This assignment asks you to develop a recommended reading list of new or recent literary works relevant to a theme, topic, or aesthetic/structural dimension of young adult literature raised in the course. To identify the titles for your list, you'll need to gather and consult a variety of book reviews.
This guide will help you find contemporary, professional reviews appearing in major newspapers, magazines and journals, using library databases, print resources, and websites.
Book reviews typically offer an opinion of a book’s quality or value rather than an in-depth analysis of the work, and tend to be shorter than literary criticism. Reviews are usually written by critics at or near the time of a book’s publication.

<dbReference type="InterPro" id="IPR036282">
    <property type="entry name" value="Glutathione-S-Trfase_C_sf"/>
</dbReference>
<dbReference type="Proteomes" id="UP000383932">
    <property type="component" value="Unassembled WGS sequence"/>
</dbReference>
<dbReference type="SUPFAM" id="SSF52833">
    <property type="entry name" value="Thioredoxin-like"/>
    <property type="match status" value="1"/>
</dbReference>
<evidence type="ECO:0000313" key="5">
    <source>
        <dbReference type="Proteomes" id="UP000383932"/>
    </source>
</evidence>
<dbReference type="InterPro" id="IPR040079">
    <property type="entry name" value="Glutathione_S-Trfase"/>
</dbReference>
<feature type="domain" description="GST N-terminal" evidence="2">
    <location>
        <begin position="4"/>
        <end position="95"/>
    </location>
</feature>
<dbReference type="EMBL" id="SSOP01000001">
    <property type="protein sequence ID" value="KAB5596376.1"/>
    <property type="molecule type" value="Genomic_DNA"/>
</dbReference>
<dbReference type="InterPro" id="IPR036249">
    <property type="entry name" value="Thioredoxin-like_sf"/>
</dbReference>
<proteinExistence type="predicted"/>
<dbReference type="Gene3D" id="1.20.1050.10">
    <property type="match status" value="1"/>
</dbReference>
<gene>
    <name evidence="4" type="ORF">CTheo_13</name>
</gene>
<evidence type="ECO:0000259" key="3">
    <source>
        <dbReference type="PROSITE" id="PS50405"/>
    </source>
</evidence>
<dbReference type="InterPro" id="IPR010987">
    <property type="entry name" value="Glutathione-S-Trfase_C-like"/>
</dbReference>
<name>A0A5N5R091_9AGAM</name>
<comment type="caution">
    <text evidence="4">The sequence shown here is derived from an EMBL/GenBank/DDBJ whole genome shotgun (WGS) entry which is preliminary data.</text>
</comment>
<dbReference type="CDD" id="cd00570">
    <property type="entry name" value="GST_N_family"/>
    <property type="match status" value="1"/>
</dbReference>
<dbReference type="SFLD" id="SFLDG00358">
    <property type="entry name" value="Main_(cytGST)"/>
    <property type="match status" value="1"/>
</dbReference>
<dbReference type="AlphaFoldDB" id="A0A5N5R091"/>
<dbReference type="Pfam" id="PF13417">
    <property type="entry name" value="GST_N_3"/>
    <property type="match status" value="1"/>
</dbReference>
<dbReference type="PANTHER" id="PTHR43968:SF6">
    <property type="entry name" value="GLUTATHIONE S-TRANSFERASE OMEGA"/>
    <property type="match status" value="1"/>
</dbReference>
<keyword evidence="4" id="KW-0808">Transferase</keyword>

Literary criticism is the scholarly evaluation and critical analysis of literature. It can be written at any time, even centuries after the publication of the literature it critiques. This critical assessment is often found in scholarly journals or books and usually changes and develops over time.
Why are we looking for book reviews?
Reviews are important tools for evaluating newer works and generally try to answer the question "Should I read this book?" Book reviews can also give you a sense of the initial reaction to, and reception of, a book in its cultural moment.
In your groups, read and discuss the following review of Elizabeth Acevedo's The Poet X published in the Los Angeles Review of Books. What kind of information is contained in the review? What is the author's evaluation of Acevedo's text?
Shorr-Parks, Sadie. "World Split Open: The Poetry of Adolescent Girlhood." Los Angeles Review of Books, 27 April 2018, https://lareviewofbooks.org/article/world-split-open-the-poetry-of-adolescent-girlhood/.
Your recommended reading list should consist of these parts:
Complete citation for each literary text
Write the annotation in complete sentences. If you quote text from one of your sources, cite it. The average length of an annotation is about 100-150 words.